Students learn in school how to take a list of numbers, order them from least to greatest and find the mean, median and mode, which are simple statistical tools. The ability to find the mean, or the average, of a list of numbers, is in itself an advantage in business. When summarizing numerical data using statistical methods, enhancing understanding of the company’s actual conditions is possible.
Statistics have many applications in business, such as in a manager’s role in performance management. A manager collects data about employee productivity, such as the number of tasks completed or the number of units produced. He must analyze data to find ways in which an employee should improve to achieve maximum productivity. For example, if a manager finds that an employee’s number of finished outputs drops by 20 percent every Friday, he should communicate with the employee, setting the expectation that her output will remain above a minimum level every day of the work week.
Beyond managing the performance of her own workers, a manager participates in joint decision making with other managers. Statistics help the managers to compare alternative scenarios and choose the best option for the company. The team must decide which software to use for automating the customer ordering process. They consider which software products have been successfully used by competitors and choose the most popular one, or they might find how many orders that an ordering system can process on average daily. The team collects performance data from software makers and independent sources, such as trade magazines, to inform their purchasing decisions.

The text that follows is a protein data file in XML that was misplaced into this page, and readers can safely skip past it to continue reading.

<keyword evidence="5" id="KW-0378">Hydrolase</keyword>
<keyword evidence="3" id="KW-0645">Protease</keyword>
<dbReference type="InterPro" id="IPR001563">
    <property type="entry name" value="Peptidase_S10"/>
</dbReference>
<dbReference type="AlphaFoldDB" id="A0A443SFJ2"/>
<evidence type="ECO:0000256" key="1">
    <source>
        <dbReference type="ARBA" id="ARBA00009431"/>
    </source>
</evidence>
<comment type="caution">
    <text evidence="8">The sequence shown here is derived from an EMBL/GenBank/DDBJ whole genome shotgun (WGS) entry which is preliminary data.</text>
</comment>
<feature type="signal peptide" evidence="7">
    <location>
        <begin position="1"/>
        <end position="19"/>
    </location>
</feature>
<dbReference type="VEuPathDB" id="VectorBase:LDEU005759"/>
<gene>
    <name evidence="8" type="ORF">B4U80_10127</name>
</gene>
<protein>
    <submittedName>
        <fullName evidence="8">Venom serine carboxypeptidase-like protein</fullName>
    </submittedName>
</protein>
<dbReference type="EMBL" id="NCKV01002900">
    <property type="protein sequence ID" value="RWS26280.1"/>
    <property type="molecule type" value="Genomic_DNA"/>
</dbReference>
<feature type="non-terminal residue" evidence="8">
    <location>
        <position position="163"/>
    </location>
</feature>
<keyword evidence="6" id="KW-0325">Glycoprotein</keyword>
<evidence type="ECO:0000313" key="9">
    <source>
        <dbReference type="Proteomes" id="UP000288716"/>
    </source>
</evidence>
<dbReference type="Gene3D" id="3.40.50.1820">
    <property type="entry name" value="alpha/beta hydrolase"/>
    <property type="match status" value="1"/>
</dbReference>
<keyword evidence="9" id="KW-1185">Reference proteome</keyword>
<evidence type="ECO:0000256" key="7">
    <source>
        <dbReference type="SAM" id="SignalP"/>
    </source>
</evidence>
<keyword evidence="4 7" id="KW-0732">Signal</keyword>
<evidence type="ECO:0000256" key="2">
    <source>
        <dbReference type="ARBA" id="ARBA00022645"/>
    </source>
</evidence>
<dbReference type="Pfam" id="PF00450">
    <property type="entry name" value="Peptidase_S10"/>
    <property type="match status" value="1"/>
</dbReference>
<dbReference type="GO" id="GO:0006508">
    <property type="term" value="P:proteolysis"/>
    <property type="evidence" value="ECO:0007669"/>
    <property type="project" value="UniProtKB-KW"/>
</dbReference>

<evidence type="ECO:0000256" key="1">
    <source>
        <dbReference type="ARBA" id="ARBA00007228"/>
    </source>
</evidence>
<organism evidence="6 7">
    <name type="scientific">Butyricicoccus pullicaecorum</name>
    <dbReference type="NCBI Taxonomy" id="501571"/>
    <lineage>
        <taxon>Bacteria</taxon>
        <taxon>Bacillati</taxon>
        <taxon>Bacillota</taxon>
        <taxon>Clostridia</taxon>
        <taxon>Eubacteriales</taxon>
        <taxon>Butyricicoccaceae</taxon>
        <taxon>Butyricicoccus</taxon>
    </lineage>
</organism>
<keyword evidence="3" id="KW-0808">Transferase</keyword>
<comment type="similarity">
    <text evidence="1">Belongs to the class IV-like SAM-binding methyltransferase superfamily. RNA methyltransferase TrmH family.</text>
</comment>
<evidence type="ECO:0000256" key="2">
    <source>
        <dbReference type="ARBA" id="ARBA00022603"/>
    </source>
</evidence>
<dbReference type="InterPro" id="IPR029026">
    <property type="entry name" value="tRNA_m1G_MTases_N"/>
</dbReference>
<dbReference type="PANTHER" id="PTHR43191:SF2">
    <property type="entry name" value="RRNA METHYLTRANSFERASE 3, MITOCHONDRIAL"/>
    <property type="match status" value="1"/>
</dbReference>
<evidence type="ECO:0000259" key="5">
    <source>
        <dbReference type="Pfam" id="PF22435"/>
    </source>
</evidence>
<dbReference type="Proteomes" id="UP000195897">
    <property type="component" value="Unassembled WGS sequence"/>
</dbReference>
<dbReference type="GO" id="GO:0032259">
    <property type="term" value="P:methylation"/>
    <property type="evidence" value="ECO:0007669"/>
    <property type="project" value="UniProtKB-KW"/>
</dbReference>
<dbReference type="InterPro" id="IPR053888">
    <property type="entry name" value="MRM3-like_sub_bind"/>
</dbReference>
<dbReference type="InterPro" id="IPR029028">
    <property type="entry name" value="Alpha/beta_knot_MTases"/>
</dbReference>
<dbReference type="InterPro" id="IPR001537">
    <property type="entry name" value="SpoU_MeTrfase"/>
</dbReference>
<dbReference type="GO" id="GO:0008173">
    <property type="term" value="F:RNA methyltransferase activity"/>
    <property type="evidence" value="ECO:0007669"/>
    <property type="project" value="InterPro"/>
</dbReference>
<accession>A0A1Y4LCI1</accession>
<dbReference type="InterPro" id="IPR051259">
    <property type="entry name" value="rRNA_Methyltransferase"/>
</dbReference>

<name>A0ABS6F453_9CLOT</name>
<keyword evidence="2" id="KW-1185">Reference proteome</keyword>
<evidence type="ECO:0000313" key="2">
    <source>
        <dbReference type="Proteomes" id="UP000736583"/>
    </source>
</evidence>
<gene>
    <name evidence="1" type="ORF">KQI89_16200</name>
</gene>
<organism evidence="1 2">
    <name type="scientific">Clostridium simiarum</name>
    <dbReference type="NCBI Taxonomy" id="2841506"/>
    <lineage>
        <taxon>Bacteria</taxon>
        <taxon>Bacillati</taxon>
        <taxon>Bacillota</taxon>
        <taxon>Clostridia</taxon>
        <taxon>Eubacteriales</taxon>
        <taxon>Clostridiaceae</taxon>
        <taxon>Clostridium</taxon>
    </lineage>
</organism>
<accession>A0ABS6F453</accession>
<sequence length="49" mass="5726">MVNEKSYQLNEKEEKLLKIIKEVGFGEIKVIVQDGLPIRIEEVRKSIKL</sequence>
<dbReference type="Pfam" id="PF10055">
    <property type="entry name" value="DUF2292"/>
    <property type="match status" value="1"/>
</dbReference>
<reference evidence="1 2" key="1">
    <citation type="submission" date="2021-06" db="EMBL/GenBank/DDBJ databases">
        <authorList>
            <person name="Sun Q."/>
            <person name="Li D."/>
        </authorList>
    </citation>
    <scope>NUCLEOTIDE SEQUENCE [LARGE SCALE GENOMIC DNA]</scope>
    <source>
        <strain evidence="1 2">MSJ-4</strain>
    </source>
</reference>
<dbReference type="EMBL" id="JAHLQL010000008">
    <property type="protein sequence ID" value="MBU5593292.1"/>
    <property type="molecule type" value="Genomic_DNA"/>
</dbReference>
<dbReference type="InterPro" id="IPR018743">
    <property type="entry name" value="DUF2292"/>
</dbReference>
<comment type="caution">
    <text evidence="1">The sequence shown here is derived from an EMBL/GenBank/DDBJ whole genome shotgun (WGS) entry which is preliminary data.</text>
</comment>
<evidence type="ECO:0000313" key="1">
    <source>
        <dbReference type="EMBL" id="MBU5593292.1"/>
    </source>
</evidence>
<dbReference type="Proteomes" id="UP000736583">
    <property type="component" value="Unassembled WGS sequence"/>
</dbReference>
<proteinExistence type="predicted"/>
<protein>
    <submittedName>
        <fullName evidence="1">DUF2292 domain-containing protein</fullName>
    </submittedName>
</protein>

Collecting data to use in statistics, or summarizing the data, is only an advantage in business if a manager uses a logical approach and collects and reports data in an ethical manner. For example, he might use statistics to determine if sales levels the company achieved for the last few products launched were even close to projected sales levels. He might decide that the least-performing product needs extra investment or perhaps the company should shift resources from that product to a new product.
Research and Development
A company also uses statistics in market research and product development, using different surveys, such as random samples of consumers, to gauge the market for a proposed product. A manager conducts surveys to determine if there is sufficient demand among target consumers. Survey results might justify spending on developing the product. A product launch decision might also include a break-even analysis, such as finding out what percentage of consumers must try a new product for it to be successful.
Written by: Audra Bianca